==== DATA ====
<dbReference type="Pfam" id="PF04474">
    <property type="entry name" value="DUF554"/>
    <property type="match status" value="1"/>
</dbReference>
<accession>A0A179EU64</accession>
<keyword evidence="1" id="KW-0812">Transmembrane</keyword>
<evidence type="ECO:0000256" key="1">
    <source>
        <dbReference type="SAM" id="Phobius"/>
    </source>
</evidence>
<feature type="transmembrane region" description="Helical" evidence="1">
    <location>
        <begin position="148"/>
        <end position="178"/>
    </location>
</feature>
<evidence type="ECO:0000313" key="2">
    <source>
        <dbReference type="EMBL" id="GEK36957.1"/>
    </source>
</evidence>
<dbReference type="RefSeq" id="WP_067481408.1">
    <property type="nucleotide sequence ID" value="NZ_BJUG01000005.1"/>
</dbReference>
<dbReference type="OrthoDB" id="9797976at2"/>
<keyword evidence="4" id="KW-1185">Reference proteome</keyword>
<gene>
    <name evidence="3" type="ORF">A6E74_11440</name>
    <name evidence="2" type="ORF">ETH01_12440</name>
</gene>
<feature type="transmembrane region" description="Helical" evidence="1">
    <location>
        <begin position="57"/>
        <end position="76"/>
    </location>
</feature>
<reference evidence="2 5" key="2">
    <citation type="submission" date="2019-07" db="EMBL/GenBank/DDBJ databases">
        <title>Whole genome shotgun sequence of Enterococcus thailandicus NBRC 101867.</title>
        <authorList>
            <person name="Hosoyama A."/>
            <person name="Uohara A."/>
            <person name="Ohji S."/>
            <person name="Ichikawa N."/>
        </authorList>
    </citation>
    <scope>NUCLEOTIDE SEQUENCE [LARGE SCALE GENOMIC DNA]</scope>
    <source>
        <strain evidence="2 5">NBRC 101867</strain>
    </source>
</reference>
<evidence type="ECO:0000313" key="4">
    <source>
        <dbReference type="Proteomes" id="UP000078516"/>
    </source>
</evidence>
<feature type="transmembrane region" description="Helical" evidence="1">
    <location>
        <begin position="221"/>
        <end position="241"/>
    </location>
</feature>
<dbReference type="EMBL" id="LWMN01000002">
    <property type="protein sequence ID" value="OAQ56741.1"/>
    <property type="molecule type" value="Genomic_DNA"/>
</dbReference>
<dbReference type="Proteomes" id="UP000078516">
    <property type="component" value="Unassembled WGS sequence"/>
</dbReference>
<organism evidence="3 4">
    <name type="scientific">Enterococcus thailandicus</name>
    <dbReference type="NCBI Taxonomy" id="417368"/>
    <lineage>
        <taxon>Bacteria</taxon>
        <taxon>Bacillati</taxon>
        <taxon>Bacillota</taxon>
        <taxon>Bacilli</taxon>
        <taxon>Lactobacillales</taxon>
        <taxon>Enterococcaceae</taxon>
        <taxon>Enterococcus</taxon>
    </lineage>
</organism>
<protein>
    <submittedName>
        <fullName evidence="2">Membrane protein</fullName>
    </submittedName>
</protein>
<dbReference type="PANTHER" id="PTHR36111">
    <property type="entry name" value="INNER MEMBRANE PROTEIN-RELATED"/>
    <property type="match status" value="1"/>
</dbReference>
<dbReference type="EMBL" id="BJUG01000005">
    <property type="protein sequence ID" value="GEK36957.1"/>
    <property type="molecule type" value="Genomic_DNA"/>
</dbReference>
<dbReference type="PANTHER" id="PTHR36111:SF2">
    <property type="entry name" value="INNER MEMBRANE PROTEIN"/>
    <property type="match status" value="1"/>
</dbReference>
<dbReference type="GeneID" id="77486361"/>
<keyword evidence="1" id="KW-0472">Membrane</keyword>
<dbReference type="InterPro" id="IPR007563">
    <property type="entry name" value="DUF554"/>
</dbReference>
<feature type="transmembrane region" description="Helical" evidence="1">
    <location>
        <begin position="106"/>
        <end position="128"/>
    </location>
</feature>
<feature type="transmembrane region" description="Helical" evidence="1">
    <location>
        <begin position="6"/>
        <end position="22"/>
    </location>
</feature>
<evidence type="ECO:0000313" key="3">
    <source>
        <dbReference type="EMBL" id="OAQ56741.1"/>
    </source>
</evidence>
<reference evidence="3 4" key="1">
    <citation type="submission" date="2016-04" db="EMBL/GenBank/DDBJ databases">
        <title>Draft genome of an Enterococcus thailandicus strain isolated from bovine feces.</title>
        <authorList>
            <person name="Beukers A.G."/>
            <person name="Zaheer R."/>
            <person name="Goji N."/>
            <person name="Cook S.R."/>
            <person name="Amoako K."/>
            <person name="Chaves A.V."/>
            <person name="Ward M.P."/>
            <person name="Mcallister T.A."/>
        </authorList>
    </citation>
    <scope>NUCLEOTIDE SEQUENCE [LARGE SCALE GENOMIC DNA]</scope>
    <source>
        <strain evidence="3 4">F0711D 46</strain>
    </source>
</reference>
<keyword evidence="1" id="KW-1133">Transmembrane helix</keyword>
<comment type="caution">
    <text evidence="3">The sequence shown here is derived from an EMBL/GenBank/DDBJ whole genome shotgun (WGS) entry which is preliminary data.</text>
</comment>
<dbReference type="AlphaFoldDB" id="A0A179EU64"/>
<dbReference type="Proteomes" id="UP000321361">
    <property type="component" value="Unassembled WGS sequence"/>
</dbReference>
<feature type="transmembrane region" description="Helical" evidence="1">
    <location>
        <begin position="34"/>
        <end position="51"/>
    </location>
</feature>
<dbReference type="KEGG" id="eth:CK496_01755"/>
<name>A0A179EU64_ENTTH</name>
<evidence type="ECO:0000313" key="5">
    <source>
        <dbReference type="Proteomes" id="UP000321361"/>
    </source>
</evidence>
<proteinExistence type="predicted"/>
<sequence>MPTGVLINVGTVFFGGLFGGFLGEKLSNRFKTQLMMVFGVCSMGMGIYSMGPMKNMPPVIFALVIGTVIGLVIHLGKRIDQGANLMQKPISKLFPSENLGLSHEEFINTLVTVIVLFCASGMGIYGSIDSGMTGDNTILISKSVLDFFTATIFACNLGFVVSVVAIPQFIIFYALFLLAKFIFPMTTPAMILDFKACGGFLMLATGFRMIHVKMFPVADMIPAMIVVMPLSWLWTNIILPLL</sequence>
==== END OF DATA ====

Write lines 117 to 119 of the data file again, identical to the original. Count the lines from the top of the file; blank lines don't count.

</feature>
<evidence type="ECO:0000313" key="3">
    <source>